At ISO 12,800, image quality is understandably poor for both cameras, but the Sony images are painfully fuzzy, while the Canon's still have discernable detail.
Winner: Canon G1 X Mark II
The larger sensor in the Canon starts to shine at very high ISO ranges.
Neither camera's strobe can illuminate much at a distance. So the primary use is for fill flash to brighten a portion of a scene, such as a face in a shadow. The pop-up flash on both the Sony RX 100 III and the Canon G1 X Mark II look like they came from the same parts bin.
The Canon flash, over the left edge of the camera, seemed particularly adept at balancing out skin tones in a subject. That said, the camera consistently over-warmed a subject with fill flash, providing a slight orange cast. The Canon fill flash also tended to wash out detail.
Centered over the lens, the Sony fill flash provided very nice illumination for macros. And its light was much more even and balanced, especially with portraits.
Winner: Sony RX 100 III
The Sony flash created much more balanced tonality.
Sony has put an impressive array of video functions in the RX100 III. The camera reads the whole frame 60 times per second. Most cameras skip every other line and only sample 30 times per second. Skipping lines helps reduce the amount of processing required but results in moiré (wavy-line) patterns, while the lower sample rate causes stuttering motion.
MORE: How to Shoot Great Video
The RX100 III can capture video in XAVC S format, a standard that keeps much of the original video data intact. The Sony captured more detail than the Canon, producing almost no discernable jagged edges or moiré, whereas the Canon had plenty.
Bright light video: focus is key
The RX100 III is also far more competent at picking a subject and maintaining focus, whereas the GX 1 MII kept hunting, as in this clip of musicians in a park. This video exhibits another glitch. By default, the Canon's Wind Filter is set to Auto. (The Sony's default setting is Off.) The Canon mistakes the sound of a drum for wind noise, causing it to muffle most of this clip. Listen for the moments when the drumming dies down and the singer's voice briefly breaks through.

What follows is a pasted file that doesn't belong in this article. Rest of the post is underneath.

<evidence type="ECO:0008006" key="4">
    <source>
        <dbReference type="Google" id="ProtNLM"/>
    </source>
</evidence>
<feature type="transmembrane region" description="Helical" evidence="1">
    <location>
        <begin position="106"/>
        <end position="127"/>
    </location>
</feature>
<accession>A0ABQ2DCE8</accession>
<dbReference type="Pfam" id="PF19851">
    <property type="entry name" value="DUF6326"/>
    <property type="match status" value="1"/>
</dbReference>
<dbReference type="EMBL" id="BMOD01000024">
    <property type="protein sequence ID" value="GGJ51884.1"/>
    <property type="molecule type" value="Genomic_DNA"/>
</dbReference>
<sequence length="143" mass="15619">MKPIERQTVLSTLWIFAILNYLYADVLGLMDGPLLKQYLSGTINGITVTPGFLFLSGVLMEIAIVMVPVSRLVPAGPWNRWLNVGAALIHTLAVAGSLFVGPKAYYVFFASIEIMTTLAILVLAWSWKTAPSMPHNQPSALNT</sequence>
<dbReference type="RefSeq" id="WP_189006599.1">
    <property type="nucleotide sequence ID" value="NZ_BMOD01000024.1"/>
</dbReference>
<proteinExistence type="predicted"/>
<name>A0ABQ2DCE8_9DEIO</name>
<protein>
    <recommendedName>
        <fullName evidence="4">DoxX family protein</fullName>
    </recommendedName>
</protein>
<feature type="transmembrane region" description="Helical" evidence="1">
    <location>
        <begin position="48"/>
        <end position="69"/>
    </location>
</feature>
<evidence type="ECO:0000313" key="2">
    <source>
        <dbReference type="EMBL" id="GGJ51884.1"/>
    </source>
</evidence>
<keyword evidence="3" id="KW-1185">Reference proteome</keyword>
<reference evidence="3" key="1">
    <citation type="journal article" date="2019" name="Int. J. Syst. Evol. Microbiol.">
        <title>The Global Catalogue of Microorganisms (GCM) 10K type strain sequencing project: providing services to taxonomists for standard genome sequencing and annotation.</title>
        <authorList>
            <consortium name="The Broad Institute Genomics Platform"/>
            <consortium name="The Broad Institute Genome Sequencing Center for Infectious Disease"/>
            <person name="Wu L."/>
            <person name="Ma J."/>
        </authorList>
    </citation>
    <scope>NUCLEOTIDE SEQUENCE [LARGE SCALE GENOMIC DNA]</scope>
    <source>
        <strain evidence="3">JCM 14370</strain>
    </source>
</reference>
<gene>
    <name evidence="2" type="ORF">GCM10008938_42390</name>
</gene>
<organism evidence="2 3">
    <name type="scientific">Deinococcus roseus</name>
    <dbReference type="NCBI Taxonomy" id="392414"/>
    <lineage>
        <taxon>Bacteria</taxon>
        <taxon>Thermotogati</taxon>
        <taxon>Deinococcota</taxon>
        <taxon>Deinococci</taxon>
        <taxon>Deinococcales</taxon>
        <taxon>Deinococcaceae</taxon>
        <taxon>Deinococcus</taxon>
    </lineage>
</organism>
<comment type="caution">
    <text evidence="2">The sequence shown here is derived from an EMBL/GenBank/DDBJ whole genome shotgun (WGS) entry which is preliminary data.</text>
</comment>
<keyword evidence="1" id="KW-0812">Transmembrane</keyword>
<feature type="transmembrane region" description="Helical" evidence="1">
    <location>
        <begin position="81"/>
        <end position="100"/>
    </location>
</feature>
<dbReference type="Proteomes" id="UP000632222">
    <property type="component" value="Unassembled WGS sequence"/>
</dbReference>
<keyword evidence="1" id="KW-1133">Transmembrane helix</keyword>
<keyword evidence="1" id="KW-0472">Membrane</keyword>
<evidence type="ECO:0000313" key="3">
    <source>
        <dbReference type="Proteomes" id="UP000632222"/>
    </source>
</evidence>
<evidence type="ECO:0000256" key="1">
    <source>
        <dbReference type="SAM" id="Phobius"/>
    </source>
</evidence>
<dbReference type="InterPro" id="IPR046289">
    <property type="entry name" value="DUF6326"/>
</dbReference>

(As always, compressing video for online viewing, as well as bandwidth issues, can affect playback quality.)
In these clips of a piano player and singer (no drummer), the Canon captures audio at about the same volume as the Sony. (Audio is also fine if you set the Wind Filter to Off.) The Canon also captures a lot of moiré, as in the leaves and the woman's dress in the background. For this segment we tried the Sony's movie-style 24fps setting. We wouldn't recommend it in all settings, as the slower frame rate can lead to a choppy appearance when panning across a scene.
Night video: surprisingly good
Both cameras did surprisingly well in a nighttime torture test — a performance of A Midsummer Night's Dream lit only by flashlights. (The Canon's better low-light capability seems to have closed the performance gap in night video.) The Sony, shooting at 24fps, and the Canon, at 30fps, were able to maintain focus on the character in the center (Titania) as others dance around her. Both cameras quickly readjust exposure as the light shifts. But yet another drum muffles much of the Canon's audio.
Winner: Sony RX100 III
Overall, video quality from the Sony is in a different class than that of the Canon G1 X Mark II.
Autofocus and speed
To test out the autofocus capabilities of both the Sony and the Canon, we used the most challenging subjects—children. In one test, we followed a the author's sun around as he climbed and jumped. In another test, we photographed him running toward us in a series of shots.
Both cameras focus quickly and accurately, though the Sony has better face detection. For instance, the RX100 III was able to lock onto profiles and three-quarter views more consistently than the Canon G1 X Mark II could.